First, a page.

On the brink of a lighting revolution
Now that global warming and the simultaneous spike in the cost of gasoline have finally slapped people in the face and gotten their attention, there seems to be a sudden interest in any-and-all methods to significantly reduce both carbon emissions and energy use.
This is a good thing but most don’t realize yet that there isn’t a magic bullet and we need to attack global warming and energy consumption on several fronts: a little hybrid engine and ethanol use here; a smidgen of wind power generation there; incandescent lightbulb replacement up front and pretty soon we’ve made a big dent in both consumption and emissions.
I’ve been watching one area pretty closely: LED and other lighting technology. Quite some time ago my bride and I changed all of the incandescent bulbs in our house with compact fluorescents which — while still a disposable issue since they contain trace amounts of mercury — only use about 25% of the energy it takes to power that 139 year old invention of Thomas Edison: the incandescent light bulb.
LED’s have come a long way and are found in flashlights, as automotive and signage illumination, and soon residential lighting. Worldwide about 20% of energy consumption is for lighting and LED’s could cut that in half. Ã¢â‚¬Å“We’re on the brink of a new lighting revolution,Ã¢â‚¬ says Jerry Simmons, head of the solid-state lighting programme at America’s Sandia National Laboratory, quoted in this article (in fact one of the best I’ve read yet) in The Economist.
How’s THIS for a comparison?:
LEDs have become popular because they have numerous advantages over conventional light bulbs. For one thing, they last much longer: they can endure up to a decade of non-stop use compared with a few months or less for incandescent bulbs. They also take up much less space (a typical LED is about the size of the rubber on the end of a pencil), are shock resistant and, perhaps most important of all, are extremely energy-efficient.
An incandescent bulb, made of a wire filament encased in glass, emits only 5% of the energy it consumes as light; the rest is wasted as heat. Fluorescent lights, which consist of tubes filled with mercury vapour, are roughly four times more efficient. LEDs, however, contain no mercury and already rival fluorescents in efficiency. Upfront costs make them too expensive for most general lighting applications, but experts expect that to change over the next five years as prices come down and efficiencies go up.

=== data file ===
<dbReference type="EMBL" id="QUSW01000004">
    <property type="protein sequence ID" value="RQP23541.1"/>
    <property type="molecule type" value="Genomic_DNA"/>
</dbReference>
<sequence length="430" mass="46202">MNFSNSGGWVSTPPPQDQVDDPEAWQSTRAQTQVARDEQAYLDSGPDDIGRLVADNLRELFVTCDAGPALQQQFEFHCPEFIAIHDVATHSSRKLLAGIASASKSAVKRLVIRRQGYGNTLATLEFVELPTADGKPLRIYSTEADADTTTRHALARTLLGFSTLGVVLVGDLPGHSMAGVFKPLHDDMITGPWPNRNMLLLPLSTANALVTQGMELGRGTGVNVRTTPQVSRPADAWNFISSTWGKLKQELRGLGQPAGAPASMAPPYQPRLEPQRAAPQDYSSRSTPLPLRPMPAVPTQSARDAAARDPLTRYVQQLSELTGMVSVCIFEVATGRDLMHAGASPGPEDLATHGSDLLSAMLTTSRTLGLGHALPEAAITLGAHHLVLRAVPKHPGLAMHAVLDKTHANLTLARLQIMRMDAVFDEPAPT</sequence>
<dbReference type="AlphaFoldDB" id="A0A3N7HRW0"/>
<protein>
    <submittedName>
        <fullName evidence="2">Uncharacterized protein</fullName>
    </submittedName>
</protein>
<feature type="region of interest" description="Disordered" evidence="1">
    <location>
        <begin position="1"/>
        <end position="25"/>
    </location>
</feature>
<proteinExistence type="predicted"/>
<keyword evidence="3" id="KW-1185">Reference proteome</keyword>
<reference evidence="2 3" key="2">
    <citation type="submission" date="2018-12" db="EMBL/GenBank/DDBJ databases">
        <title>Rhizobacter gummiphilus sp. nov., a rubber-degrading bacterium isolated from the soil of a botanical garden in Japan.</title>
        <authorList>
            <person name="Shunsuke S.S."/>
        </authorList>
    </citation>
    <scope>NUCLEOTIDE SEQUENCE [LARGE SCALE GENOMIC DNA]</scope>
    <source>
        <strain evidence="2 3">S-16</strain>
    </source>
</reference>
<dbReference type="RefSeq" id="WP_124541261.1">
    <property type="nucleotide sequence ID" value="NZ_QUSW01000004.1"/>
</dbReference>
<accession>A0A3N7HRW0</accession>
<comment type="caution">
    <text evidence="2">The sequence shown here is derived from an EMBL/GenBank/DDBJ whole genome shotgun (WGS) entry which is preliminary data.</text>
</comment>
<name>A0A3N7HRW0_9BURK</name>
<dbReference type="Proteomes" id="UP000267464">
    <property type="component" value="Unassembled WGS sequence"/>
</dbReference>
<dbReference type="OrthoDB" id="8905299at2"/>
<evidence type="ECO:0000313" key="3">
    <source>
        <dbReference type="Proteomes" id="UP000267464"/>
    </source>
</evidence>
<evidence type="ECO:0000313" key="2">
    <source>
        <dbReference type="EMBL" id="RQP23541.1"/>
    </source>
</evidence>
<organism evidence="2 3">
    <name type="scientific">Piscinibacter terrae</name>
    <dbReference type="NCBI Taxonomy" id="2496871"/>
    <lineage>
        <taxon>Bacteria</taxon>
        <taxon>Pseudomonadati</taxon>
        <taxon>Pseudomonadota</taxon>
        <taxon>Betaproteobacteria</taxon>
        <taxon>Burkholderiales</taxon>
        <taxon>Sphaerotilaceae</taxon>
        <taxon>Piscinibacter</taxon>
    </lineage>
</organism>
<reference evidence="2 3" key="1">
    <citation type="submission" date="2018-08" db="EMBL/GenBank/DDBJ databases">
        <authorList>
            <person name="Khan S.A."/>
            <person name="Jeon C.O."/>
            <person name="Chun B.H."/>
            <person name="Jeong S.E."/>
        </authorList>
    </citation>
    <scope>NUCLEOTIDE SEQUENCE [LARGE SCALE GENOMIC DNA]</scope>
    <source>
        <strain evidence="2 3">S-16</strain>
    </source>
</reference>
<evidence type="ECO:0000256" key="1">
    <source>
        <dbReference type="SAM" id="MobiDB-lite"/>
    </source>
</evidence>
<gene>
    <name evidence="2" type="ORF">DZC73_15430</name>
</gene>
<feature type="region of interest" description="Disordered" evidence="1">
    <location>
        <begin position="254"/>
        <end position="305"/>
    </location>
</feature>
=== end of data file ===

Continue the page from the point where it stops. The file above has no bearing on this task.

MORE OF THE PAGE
I’ve been on the hunt for some time for LED’s that output the same relative lumens (a measurement of light output) of an incandescent lightbulb (a typical 60 watt bulb outputs 800 lumens). I’ve seen many clusters-of-LED’s bulbs that put out more than that, but they’re in spot bulbs that point a narrow beam of light. The ambient lighting output of a typical incandescent or compact flourescent bulb isn’t available for sale…yet…but I’m keeping an eye peeled!
I should note that my other eye is scanning for someone in government — or interested in governing and being elected to office — to take a leadership energy and have a national energy policy that clearly articulates specific actions each of us can take to reduce our energy consumption and carbon emissions.
Dr. Simmons had this to say about incandescent bulbs — which are, in actuality, vacuum tubes like those in the first computers and televisions — at the end of the article, “Ultimately, incandescent light bulbs will end up in a museum, just like vacuum tubes did for electronics.”